Michael Olmert Published in the Magazine "Colonial Williamsburg"

January 28, 2014

Professor Michael Olmert has recently had two articles in the magazine "Colonial Williamsburg," a quarterly journal published by the Colonial Williamsburg Foundation. This historic city is often said to be "the most studied 18th-century town in the world" and its magazine is meant to reflect the range of its research. Olmert has contributed some thirty articles to the magazine over the past 25 years. He also wrote the historic township's "Official Guidebook to CW," which has been in print since 1985.

In their Summer 2013 issue, Olmert wrote about "Follies," a category of small buildings meant to be eye-catchers as much as anything practical. At their apex of popularity in the eighteenth century, garden follies seem to be cast like bread crumbs throughout the vast country-house landscapes of Britain and to a lesser extent on the posh plantations and estates of British North America. In time, almost no style of architecture was not pirated for follies. There are Chinese pagodas and medieval castles, towers and triumphal gates, pyramids and obelisks, deer shelters and stray columns on hilltops, carefully situated so they could be seen and admired from afar.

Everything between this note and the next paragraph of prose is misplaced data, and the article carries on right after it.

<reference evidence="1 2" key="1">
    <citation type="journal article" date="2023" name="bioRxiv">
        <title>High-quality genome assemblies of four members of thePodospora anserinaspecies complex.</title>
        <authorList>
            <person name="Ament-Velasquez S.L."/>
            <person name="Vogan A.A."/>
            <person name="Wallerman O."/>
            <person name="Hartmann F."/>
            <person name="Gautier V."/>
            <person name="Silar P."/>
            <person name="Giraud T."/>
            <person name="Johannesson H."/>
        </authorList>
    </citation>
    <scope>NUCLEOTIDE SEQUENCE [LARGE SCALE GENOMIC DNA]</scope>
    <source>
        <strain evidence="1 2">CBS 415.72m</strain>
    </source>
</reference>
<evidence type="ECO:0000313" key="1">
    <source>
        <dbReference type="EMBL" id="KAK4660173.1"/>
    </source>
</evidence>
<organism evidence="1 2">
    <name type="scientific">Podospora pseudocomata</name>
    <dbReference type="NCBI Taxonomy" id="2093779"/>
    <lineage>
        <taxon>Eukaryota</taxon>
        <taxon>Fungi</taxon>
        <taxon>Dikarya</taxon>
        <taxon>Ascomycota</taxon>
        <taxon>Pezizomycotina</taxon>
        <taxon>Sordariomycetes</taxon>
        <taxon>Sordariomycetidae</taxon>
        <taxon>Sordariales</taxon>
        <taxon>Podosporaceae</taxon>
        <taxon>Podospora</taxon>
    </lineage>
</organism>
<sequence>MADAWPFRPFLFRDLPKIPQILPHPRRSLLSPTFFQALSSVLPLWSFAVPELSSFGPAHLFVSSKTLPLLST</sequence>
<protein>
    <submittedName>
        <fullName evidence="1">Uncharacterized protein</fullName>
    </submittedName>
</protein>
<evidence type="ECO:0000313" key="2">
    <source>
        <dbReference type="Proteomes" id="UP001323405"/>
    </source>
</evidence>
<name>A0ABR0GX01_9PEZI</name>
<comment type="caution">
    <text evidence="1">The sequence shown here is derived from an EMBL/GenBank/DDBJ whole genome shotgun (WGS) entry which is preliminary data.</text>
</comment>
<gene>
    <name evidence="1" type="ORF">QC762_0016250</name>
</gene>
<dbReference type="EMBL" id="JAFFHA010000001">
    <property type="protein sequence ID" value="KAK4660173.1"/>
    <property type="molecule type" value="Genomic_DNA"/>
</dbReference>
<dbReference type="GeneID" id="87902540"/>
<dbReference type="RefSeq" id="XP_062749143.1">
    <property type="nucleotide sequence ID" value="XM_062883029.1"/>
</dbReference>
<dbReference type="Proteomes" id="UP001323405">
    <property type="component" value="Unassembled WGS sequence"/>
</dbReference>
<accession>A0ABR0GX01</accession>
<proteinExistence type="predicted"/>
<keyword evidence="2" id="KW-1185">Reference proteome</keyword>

In the Winter 2014 issue, Olmert wrote on Shakespeare's "The Tempest," a play first performed in late 1611, and its relationship to the famous shipwreck of the "Sea Venture" off the coast of the Bermudas in 1610. One account of the near-disaster that Shakespeare may have had access to was written by William Strachey, a Sea Venture passenger bound for Jamestown. Strachey's manuscript "A True Reportory of the Wracke and Redemption of Sir Thomas Gates, Knight; upon, and from the Ilands of the Bermudas" is dated June 10, 1610. Almost certainly, Shakespeare saw this document in some form because he borrows loads from it, although he moves the scene from the Atlantic to the Mediterranean. In the end, it's always dodgy, linking real-life experiences to the way they're portrayed in fiction. Plays don’t work like that—merely transcribing reality onto a page. It’s the creative reworking and disguising of life that does the trick. That’s right, it’s the lying.

In 1623, seven years after Shakespeare’s death, his friends and theatrical associates published the so-called First Folio, the collected edition of his plays. It is considered by many to be the most influential book of the seventeenth century. In it, The Tempest is printed first.